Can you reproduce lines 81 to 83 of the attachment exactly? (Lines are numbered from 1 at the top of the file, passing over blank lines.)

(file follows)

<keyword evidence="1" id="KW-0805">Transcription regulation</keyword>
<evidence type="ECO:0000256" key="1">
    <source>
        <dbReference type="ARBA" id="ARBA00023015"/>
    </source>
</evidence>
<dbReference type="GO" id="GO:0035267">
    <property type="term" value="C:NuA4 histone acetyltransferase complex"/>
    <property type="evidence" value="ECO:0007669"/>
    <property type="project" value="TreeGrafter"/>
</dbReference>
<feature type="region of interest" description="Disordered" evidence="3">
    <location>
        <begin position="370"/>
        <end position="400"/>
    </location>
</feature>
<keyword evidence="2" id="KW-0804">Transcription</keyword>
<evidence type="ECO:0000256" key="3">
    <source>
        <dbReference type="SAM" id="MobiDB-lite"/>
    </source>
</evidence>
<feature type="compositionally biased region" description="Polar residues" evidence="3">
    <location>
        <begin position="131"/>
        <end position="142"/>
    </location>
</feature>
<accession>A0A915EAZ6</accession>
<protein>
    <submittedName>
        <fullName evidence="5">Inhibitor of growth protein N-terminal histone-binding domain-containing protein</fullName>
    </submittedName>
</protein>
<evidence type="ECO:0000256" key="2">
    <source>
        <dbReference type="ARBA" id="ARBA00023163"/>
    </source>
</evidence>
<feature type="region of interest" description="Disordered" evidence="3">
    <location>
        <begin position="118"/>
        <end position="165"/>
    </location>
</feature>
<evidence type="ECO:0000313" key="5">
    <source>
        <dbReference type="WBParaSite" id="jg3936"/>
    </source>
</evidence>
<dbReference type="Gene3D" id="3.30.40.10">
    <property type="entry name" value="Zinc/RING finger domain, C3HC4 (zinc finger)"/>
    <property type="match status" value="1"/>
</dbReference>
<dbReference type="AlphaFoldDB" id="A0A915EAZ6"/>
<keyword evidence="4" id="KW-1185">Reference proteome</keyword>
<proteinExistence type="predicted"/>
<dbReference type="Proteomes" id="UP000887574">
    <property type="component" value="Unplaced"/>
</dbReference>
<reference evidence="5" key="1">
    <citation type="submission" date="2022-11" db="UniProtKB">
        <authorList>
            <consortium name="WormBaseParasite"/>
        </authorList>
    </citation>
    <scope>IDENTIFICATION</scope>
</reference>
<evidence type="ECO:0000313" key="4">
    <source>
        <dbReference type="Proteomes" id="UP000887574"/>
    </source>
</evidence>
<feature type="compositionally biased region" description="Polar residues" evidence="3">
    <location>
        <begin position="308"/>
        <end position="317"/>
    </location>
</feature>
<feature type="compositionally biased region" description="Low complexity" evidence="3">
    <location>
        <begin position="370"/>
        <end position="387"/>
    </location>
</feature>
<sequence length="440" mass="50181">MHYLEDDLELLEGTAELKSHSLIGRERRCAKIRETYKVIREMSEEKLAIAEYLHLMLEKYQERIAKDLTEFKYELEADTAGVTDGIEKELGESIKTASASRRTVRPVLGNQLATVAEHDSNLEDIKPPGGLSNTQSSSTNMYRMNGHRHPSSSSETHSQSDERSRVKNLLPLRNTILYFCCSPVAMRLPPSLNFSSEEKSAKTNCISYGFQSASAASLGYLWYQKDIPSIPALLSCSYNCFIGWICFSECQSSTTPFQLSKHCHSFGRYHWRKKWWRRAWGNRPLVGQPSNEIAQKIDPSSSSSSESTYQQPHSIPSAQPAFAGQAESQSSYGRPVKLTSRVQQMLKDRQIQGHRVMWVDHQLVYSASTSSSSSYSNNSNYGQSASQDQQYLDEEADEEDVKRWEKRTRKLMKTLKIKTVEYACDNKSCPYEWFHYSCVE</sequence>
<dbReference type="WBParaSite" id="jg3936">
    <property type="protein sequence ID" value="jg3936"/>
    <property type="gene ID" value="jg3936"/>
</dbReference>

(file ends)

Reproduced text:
<feature type="compositionally biased region" description="Low complexity" evidence="3">
    <location>
        <begin position="370"/>